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of the deal, he says.
As part of this transaction, Huntsman says an as-yet-unnamed nonprofit entity is being established with a similar mission to that of the Life Sciences Discovery Fund. If Omeros truly hits the mother lode with drug targets that are deemed super-valuable by Big Pharma, then all the extra proceeds beyond the $25 million to the state agency will flow into this nonprofit, Huntsman says. This nonprofit, dubbed “the initiative” at this point, is still in its earliest of phases, as it needs to form a mission statement, and decide on who will serve on its board of trustees, Huntsman says. Omeros and the Life Sciences Discovery Fund will have equal say in who serves on the board of trustees, Huntsman says.
The structure is considered workable, Huntsman says, because it’s really not different at least in concept, than the way the Life Science Discovery Fund works now. Currently, if a state grant goes to a University of Washington researcher who develops a hit drug, then the state can get its original grant paid back in full, Huntsman says. And if the UW hits that kind of licensing home run (like inventing a new vaccine such as Merck’s Gardasil) then the university (a nonprofit entity in its own right) has the opportunity to spread the loot all around campus to help support other researchers.
The Omeros grant is like that in concept, Huntsman says. One difference is that any additional windfall would accrue to a new nonprofit that would then re-invest the proceeds in a multitude of nonprofits around the state, like the University of Washington or Fred Hutchinson Cancer Research Center, he says. He added that the nonprofit “initiative” could be established to invest in shared facilities that could benefit the entire biotech community, and it might be free to invest in biotech startups.
The major limitation on doing this deal wasn’t actually legal parameters, but financial constraints, Huntsman says. The Life Science Discovery Fund entered this year after having its budget cut 40 percent, giving it a little more than $20 million to spend. So a $5 million grant to one company is a big chunk of what the agency is capable of offering in the broader context. It’s really the second big grant the fund has made this year, after a round of grants totaling $15 million to the UW, Hutch, and Sage Bionetworks in April.
What struck me as particularly new and interesting is Huntsman’s interest in creating the new nonprofit. Anyone following state politics knows the state has a serious budget crunch, which puts a huge amount of pressure on lawmakers to cut everything in sight. That includes the Life Sciences Discovery Fund. By structuring the Omeros deal so that it can provide returns to both the state agency, and a new nonprofit agency that could be its mirror image, there is a possibility that Huntsman could be creating a new vehicle for life science investing with its own independent source of cash that is insulated from the budget cutting whims of future legislatures.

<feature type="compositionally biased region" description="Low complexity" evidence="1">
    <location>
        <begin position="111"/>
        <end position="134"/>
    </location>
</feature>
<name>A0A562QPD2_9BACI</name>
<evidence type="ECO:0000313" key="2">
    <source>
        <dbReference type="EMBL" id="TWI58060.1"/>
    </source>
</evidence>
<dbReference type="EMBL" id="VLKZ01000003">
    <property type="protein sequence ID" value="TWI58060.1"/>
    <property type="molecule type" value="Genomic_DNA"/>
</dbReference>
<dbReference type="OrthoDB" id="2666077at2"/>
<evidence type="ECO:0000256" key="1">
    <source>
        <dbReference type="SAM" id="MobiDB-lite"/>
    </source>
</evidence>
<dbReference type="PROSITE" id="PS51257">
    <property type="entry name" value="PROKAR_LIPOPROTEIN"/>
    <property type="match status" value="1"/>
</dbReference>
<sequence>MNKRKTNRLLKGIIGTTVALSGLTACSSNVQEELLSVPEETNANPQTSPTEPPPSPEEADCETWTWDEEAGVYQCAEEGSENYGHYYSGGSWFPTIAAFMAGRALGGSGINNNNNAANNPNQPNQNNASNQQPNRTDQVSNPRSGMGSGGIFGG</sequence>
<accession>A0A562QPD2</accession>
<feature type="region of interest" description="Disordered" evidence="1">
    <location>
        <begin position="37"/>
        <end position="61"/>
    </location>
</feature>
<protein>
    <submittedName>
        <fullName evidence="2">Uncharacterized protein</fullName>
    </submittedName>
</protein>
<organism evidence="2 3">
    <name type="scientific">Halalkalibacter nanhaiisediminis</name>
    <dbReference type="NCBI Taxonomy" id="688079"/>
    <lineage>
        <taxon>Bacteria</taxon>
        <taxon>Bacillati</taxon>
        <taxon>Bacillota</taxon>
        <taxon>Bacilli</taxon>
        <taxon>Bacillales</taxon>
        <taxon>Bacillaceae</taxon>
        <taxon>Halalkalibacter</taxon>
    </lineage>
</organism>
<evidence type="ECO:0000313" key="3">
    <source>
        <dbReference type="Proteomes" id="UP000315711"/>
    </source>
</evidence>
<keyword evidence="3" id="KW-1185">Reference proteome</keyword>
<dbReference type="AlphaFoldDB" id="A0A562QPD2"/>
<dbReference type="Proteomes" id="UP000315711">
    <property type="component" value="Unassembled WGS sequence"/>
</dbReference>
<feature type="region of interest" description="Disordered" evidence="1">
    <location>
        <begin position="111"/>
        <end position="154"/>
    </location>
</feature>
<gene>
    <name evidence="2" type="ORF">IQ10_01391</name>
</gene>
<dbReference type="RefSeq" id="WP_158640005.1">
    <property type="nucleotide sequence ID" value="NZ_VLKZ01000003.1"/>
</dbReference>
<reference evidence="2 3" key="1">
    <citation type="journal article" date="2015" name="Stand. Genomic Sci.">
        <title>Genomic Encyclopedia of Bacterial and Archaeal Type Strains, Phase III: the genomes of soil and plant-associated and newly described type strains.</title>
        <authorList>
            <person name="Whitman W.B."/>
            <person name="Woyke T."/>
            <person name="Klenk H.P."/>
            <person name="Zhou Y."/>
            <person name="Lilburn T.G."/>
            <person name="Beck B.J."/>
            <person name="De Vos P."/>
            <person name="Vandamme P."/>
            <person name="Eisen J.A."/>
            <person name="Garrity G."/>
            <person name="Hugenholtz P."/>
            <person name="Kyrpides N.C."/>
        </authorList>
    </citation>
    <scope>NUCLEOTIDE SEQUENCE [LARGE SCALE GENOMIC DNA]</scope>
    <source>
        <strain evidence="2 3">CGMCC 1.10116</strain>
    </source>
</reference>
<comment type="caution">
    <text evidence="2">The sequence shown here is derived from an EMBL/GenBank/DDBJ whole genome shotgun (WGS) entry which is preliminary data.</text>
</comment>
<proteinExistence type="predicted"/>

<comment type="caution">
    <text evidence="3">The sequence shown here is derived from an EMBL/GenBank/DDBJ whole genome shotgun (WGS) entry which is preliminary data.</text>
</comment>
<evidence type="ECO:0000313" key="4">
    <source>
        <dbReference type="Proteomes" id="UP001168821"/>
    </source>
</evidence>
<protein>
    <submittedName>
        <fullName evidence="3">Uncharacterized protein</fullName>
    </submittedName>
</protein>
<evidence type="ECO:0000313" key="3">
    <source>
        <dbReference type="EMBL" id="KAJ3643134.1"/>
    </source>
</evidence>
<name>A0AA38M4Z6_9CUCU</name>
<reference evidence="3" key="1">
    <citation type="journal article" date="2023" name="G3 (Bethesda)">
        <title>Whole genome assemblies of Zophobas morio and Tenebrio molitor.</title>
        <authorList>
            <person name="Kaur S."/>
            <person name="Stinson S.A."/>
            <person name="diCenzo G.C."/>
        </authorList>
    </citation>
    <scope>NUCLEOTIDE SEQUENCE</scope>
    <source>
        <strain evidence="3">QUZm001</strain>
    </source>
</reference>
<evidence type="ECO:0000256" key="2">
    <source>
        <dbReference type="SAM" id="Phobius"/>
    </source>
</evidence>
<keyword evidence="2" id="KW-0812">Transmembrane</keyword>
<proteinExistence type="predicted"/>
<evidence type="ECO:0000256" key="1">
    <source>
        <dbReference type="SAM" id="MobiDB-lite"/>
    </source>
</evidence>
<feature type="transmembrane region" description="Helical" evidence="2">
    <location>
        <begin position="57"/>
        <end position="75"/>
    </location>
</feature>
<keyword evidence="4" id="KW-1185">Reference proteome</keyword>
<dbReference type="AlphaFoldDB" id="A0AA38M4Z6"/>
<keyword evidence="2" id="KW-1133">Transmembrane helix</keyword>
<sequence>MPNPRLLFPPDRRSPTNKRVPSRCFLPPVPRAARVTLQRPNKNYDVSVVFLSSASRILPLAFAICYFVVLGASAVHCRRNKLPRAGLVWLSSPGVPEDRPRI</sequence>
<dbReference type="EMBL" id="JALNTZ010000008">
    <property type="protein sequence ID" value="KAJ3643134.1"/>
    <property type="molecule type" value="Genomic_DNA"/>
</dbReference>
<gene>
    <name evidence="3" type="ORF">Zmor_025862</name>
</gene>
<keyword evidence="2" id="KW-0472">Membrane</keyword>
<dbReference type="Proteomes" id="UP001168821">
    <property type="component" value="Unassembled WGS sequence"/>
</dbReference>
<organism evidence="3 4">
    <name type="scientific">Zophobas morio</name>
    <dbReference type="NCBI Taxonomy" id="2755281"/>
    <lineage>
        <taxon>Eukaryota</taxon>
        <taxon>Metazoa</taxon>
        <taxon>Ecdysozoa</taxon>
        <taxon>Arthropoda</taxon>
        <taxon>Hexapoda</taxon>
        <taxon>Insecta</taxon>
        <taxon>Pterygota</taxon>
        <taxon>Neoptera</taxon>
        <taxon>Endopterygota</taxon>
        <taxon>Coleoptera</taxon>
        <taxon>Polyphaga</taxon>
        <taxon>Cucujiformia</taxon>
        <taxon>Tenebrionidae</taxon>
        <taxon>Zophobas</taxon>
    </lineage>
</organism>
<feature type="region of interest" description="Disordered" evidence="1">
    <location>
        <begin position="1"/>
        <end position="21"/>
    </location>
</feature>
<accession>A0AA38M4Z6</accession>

Huntsman didn’t deny that’s a possibility, although he said it wasn’t the prime motivation of the deal structure. He stressed that if Omeros has success in this GPCR project, the benefits will flow all around the community. While I’m sure many people would measure the success in the number of jobs created, he declined to provide a number of jobs it might create.
“If Omeros has upside success and it flows back to the nonprofit which has a purpose similar to ours, it’s just like having the UW or Hutch or somebody else here prosper,” Huntsman says. “Except this could have an even broader impact.”
Since the deal was announced, Huntsman has had a few entrepreneurs come in for meetings, asking lots of questions about the deal. A few have been perplexed, saying they didn’t think the state could do anything like this for a corporation. But the state life sciences fund may consider doing another deal like this for a company if it has the money, Huntsman says.
The state surely won’t have a lot of proceeds to invest anytime soon. Real money from drugs developed by Omeros, or by Omeros’ partners, may take decades to materialize, if ever. Huntsman, being a scientist by training, knows all about the high-risk, high-reward proposition that biotech offers. Even so, he insists his agency doesn’t need to hit the jackpot to justify the investment. The state’s $5 million grant is justified on the fact that it helps catalyze a $40 million scientific project that pools money from Omeros, Vulcan, and the state in an intense local R&D effort.
“If Omeros hits a home run and this new nonprofit gets off the ground, it’s good for life sciences in the state,” Huntsman says. “We don’t have to worry about whether the Life Sciences Discovery Fund survives or doesn’t. If the new nonprofit exists with a mission of advancing life sciences, it’s good for our mission.”
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